We own our own land & have for 11 years which has city water. We're trying to figure out how to rain harvest safely so that we don't get sick & can use it for laundry, baths, etc. Is the foundation the same for ebag & cob? What would we have to buy for the foundation? And I love the idea of a reciprocal roof. Can this kind of roof be used with either method? We've got dozens of pine trees that stretch for about 1/2 an acre. Could we cut these down to use for the roof & for any lumber we may need or would it take a long time to let them air out & be treated?
 
R Scott
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Earthbag and Cob both need fairly similar foundation specs for a given site--both are HEAVY massive walls, but what that takes vary a lot based on the site soils and conditions. You are southern, so frost protection is minimal. If you can do a rubble trench, the are both really affordable--$50 for a big roll of drain tile, an hour of mini excavator to dig the trench (or a couple weeks of manual labor), and a dumptruck load of rubble rock.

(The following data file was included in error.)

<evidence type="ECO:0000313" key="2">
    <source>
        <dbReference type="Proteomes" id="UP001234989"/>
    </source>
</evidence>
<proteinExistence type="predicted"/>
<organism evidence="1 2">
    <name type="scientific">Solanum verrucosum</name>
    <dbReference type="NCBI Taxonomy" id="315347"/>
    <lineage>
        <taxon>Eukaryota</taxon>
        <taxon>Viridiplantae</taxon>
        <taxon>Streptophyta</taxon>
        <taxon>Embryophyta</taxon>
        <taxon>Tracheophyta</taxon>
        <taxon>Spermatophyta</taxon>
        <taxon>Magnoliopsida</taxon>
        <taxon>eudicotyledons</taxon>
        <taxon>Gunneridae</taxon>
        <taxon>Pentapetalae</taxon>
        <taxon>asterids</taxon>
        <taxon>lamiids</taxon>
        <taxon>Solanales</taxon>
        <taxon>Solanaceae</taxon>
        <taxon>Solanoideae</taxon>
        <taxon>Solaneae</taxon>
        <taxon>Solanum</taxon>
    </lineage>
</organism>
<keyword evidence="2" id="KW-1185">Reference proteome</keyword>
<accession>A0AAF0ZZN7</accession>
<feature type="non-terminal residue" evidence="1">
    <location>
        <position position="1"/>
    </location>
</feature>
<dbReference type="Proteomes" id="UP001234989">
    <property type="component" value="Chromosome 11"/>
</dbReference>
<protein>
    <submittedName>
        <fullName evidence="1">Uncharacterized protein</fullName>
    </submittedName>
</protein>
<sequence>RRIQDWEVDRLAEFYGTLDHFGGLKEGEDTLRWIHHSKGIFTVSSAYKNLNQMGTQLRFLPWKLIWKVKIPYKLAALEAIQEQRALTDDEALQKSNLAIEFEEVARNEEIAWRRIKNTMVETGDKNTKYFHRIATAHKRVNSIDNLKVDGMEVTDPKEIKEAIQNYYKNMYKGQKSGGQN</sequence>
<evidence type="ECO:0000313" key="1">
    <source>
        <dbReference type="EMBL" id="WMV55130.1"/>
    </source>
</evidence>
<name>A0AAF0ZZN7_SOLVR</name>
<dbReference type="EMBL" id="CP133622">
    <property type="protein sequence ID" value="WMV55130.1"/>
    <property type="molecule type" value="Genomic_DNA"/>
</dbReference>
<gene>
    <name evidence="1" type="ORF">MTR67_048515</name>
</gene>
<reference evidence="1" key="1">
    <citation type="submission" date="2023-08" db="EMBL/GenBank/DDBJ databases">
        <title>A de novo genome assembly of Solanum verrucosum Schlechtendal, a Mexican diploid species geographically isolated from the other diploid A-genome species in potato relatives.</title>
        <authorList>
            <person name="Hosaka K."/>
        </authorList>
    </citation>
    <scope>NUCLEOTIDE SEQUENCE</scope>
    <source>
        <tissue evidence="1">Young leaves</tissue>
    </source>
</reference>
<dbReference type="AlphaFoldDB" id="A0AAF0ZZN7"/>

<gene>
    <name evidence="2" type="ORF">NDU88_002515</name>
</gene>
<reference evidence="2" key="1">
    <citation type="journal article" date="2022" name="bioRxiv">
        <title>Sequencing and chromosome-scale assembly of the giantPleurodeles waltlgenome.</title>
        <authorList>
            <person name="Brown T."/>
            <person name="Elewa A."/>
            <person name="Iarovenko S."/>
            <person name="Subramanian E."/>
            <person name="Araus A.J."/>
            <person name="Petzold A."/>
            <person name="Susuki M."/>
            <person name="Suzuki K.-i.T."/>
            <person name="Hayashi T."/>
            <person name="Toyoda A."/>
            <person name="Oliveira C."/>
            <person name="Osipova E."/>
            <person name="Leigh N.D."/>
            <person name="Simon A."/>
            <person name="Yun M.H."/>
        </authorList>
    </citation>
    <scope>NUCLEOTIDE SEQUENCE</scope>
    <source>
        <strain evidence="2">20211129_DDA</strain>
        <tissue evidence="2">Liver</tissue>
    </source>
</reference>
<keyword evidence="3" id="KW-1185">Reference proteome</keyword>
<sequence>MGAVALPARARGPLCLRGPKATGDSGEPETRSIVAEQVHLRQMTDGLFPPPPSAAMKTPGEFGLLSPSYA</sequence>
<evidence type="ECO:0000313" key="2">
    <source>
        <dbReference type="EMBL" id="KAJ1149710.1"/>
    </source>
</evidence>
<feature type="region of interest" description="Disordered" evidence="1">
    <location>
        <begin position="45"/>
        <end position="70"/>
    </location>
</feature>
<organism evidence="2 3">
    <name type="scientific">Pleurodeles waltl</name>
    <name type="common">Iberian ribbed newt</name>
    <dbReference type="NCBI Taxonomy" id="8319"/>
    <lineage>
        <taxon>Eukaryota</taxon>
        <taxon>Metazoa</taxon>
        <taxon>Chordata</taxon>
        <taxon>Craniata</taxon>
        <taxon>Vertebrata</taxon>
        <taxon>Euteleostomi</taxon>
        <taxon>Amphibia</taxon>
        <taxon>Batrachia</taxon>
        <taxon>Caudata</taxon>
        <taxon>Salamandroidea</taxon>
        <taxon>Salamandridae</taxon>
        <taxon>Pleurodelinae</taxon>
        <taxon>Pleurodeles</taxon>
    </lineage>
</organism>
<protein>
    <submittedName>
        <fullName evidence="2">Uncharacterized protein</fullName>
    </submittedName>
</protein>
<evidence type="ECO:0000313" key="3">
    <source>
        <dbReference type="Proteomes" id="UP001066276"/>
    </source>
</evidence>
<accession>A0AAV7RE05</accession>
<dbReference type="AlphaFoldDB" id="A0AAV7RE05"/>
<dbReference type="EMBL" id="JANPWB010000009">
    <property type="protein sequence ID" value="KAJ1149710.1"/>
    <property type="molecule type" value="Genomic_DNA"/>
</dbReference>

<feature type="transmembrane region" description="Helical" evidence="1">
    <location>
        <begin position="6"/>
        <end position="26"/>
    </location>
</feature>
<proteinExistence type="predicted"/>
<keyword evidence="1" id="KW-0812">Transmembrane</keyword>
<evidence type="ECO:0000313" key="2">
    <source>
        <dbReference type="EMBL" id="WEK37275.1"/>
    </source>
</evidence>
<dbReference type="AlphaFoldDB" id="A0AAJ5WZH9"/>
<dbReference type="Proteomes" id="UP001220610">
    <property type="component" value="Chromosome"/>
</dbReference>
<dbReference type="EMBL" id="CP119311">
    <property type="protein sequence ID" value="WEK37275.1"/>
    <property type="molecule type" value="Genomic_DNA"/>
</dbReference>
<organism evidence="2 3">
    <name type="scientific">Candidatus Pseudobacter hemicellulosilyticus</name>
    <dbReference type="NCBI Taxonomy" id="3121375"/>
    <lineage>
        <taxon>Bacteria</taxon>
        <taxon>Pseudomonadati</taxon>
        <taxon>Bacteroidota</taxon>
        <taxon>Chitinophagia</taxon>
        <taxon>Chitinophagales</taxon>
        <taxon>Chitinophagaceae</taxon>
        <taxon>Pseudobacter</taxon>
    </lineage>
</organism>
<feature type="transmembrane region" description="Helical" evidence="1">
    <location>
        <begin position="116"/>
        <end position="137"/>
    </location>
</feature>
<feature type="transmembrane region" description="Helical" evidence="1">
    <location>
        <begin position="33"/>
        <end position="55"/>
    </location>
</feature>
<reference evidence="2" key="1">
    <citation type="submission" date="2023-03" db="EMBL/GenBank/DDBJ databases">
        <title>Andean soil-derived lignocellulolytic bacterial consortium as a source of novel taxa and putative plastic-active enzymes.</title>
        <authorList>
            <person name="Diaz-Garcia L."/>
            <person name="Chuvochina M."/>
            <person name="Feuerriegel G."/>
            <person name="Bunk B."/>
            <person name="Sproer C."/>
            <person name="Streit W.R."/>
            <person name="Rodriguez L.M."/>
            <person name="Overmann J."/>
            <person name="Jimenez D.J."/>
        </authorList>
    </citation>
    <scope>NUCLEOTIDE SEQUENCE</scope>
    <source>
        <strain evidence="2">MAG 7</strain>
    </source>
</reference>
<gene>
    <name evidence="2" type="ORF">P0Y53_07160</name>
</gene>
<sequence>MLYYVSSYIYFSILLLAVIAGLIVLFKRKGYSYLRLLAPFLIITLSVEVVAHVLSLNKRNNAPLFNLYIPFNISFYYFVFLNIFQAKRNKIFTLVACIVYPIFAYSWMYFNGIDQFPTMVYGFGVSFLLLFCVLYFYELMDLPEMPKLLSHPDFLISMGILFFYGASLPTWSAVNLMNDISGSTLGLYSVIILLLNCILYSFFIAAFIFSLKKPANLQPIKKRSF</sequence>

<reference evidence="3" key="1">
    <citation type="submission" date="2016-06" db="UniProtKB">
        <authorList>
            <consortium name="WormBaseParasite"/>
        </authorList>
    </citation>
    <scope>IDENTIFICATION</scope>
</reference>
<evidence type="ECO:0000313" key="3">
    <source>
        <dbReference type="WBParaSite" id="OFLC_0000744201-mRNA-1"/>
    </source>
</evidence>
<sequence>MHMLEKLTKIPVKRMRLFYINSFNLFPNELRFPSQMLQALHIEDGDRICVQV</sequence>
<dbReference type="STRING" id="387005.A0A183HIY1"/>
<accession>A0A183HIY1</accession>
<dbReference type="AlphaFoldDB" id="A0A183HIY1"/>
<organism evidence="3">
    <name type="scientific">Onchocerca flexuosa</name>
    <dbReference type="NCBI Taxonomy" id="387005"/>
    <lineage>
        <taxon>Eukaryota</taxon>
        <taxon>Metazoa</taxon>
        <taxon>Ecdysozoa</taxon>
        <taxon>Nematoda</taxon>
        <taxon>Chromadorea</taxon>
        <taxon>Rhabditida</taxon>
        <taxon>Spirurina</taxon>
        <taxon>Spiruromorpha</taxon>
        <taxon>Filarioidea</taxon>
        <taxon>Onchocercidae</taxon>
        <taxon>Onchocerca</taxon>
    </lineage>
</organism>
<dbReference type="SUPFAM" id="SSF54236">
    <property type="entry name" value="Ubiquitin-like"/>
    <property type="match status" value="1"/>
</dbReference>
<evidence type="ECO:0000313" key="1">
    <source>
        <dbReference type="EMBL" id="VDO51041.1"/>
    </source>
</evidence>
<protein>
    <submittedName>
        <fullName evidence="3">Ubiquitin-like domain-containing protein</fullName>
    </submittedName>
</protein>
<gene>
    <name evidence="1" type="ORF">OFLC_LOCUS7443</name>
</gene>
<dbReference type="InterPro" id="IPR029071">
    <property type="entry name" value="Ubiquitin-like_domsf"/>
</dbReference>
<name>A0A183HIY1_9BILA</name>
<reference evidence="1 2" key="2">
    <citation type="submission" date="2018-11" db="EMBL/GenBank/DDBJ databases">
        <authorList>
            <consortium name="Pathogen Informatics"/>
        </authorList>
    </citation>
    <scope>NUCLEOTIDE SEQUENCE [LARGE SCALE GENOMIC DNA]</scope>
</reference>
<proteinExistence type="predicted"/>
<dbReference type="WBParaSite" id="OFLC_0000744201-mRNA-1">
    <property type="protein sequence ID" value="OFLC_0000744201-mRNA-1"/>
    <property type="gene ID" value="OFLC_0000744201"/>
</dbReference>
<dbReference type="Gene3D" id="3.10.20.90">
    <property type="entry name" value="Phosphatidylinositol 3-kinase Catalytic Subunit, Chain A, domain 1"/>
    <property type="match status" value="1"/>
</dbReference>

This is a good source for earthbag building info: http://www.naturalbuildingblog.com/

 
Kevin EarthSoul
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If you're going cheap, you may even find a source of free "urbanite" for your rubble trench. (Urbanite is code for "broken pieces of concrete produced by demolition")

However, based on the questions you're asking, it sounds to me like you have a lot more homework to do. It's worth it to invest in a couple of good books on earthen construction.

Here are a couple of books I have seen recommended previously:
Cob building: http://amzn.com/1890132349
Earthbag building: http://amzn.com/0865715076

I have the second book, and have read it, and it's highly detailed, although more tuned to a dry, desert climate. I have no personal experience in building an earthen home, but I have done a LOT of homework on the subject.

One thing that's easy to get sucked into as a beginner is overly focusing on the walls. Raising walls is probably the simplest part of earthen construction. It likely gets so much focus, because it's the part that is most likely to be done by the homeowner. But if you want a building that will be safe and will last a while, you need to pay at least equal attention to your foundation and stem-walls, as well as your bond-beam and roof (unless you're going to do a dome, which has separate challenges). Improper foundations can cause your walls to fail due to shifting or moisture wicking. Improper roofs can leak or break when the winds blow.

You mentioned your interest in harvesting rainwater for household use. That requires a potable roofing material over at least a part of the roof, and some decent filtration systems. You can reuse the same water several times, if you plan well.